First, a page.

The exhibition “explores the relation between her experimental print practice and the new artistic language debuted in that famous work, tracing themes of family, history, and mysticism, which have been at the core of Saar’s work from its earliest days.”
William Eggleston, Tennesee (image via Metropolitan Museum of Art)
There are two great photography exhibitions happening in New York. William Eggleston’s Los Alamos, at The Metropolitan Museum of Art is comprised of seventy-five of his dye transfer prints from color negatives made between 1965 and 1974. The color in these images is incredible as is his ability to evoke feeling from work that is deceptive in its simplicity. Enhancing the exhibition are a series of quotes from the artist located on various walls, which offer a glimpse into his process and philosophy.
The Museum of Modern Art’s Stephen Shore exhibition includes work from his entire career- his start as a teenager meeting with Edward Steichen, time spent with Andy Warhol at The Factory, his large format images from around America, and finally his work in Israel and his current Instagram. The body of work is impressive and where Eggleston’s work feels like it’s creating a dreamworld from the mundane, Shore’s work seems to present things as they are in true documentary form. Pictures of meals and hotel rooms force the viewer to look at things they usually take for granted in a new way. Not to say that there aren’t images like the large format work, that present an idealistic beauty. Also included, and especially charming, are his stereographs- presented at a small table the images become three dimensional as you peer through the viewer.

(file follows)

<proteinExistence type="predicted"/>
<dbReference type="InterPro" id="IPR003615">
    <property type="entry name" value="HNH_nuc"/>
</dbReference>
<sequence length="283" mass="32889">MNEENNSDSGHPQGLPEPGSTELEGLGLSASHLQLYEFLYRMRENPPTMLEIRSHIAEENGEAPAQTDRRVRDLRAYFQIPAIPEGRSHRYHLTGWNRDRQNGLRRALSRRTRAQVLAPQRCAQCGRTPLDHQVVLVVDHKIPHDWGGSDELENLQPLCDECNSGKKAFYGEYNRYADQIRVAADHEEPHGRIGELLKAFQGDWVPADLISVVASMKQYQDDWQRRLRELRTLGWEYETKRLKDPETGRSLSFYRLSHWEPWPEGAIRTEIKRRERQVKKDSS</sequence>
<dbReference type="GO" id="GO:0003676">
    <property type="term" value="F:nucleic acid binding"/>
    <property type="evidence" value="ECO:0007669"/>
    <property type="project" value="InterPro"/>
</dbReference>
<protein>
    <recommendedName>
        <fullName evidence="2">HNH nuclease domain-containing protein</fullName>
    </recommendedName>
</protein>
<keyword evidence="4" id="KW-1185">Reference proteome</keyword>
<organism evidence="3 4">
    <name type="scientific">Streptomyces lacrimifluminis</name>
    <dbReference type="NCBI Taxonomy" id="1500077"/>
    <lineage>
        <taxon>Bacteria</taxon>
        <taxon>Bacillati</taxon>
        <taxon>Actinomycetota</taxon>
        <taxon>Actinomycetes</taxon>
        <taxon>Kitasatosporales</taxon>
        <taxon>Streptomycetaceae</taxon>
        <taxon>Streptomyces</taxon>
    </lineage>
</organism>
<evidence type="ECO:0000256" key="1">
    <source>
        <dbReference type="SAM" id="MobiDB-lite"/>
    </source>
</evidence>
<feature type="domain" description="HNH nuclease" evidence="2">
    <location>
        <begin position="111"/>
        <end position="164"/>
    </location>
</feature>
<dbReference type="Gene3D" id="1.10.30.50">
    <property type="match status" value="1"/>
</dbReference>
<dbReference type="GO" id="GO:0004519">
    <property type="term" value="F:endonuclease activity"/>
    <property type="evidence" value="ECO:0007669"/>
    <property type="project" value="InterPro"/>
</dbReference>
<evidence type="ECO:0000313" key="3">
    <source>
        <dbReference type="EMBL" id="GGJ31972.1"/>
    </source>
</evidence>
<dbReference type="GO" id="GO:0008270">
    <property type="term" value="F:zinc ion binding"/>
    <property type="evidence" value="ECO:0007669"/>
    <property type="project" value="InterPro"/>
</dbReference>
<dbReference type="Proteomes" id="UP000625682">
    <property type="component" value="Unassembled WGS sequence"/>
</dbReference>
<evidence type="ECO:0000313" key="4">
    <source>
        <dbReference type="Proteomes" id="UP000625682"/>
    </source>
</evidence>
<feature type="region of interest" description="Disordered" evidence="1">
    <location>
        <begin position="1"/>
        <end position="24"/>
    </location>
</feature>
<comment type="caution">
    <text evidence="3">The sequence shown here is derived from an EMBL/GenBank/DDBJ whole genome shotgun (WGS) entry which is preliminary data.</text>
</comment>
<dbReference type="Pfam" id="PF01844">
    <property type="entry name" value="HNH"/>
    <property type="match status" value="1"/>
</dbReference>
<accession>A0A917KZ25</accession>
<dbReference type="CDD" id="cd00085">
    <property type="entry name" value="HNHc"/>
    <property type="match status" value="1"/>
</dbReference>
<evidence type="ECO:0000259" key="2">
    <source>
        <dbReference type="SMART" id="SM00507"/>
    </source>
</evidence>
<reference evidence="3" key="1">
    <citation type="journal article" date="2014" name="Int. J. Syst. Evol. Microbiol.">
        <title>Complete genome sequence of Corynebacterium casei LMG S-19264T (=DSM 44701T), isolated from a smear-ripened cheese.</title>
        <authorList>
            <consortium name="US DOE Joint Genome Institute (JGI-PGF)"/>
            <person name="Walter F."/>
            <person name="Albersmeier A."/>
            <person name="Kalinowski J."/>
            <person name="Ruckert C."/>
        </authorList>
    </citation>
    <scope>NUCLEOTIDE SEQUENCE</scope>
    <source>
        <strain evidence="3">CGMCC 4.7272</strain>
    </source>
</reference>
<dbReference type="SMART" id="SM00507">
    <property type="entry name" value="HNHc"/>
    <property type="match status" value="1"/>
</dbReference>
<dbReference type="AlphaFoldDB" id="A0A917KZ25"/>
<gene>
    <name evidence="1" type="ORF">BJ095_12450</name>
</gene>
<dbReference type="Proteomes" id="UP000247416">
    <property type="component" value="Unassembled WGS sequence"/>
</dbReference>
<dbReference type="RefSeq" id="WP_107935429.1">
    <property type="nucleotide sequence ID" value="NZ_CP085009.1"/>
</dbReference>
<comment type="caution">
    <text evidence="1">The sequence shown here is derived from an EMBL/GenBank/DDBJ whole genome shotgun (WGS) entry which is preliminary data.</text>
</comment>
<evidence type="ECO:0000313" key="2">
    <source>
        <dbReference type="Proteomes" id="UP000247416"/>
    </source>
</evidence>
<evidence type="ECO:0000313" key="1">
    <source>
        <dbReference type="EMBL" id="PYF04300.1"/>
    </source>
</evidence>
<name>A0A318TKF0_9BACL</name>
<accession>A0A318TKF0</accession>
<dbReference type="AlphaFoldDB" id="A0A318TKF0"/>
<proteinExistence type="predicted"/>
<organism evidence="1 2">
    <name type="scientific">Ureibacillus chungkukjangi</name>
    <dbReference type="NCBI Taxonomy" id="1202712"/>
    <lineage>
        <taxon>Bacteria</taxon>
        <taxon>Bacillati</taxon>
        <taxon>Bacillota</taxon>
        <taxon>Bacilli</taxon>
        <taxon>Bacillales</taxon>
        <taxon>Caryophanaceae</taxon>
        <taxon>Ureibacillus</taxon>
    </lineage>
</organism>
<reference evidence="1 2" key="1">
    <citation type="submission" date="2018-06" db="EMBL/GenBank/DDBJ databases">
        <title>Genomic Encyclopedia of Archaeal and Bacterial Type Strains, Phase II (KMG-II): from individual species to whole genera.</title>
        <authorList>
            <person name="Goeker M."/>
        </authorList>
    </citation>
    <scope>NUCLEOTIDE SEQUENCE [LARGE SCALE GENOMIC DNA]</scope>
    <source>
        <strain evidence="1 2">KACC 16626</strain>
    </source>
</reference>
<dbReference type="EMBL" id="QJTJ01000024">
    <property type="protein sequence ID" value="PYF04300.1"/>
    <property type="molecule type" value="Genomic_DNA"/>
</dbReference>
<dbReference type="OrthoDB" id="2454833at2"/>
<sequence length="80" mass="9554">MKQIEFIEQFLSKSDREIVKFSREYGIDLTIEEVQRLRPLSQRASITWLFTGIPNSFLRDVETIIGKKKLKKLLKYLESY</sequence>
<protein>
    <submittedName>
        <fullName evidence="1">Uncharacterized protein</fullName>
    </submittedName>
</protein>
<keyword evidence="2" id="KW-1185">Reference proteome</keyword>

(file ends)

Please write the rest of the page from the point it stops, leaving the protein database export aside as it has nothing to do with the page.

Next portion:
Stephen Shore, Amarillo, Texas, July 1972 (1972) Image courtesy 303 Gallery
Stephen Shore, Merced River, Yosemite National Park, California, August 13, 1979 1979. image courtesy of The Museum of Modern Art
The dead baby boy USA, Berlin, December 2015 / Shadow of baby, Berlin, December 2015 (image via Matthew Marks Gallery)
Motherlove: Ayla and Tjioe in a Berlin bar, New York, June 2016 (image via Matthew Marks Gallery)
Nan Goldin currently has two exhibitions in New York City. The Museum of Modern Art is showing The Ballad of Sexual Dependency, a slide show of almost 700 images Goldin took documenting her life and the lives of those around her, starting in the 1970’s and continuing through 2004. The show has taken place in various iterations throughout the years and includes a soundtrack with music from The Velvet Underground and James Brown among others. While it plays you watch the people in these images party, fight, get married, have children, and sometimes, like Goldin’s good friend Cookie Mueller, die, all in a span of about 45 minutes. It’s hard to see these photos and not be left wanting to know more as you are drawn into this intimate world. This exhibition runs until 2/12/17.
It’s interesting to see the work at MoMA and then to see Nan Goldin:blood on my hands, at Matthew Marks Gallery. It is the first public exhibition of her drawings as well as her new “grid” photos. The small drawings come from diaries Goldin has been keeping since childhood. They are often disturbing but the content adds insight into the personal life and thoughts of someone who has already shared so much. You can also see parallels in the drawings and her photo work, in terms of both content and style.
The photos in the exhibition are large pieces, each created around a specific color, and each taking up a wall in the gallery. The images that combine to make them are from different places and time periods and yet they flow as if they were always meant to be arranged with each other. The results are more contemplative then her other work and an interesting progression. This show closes 12/23/16.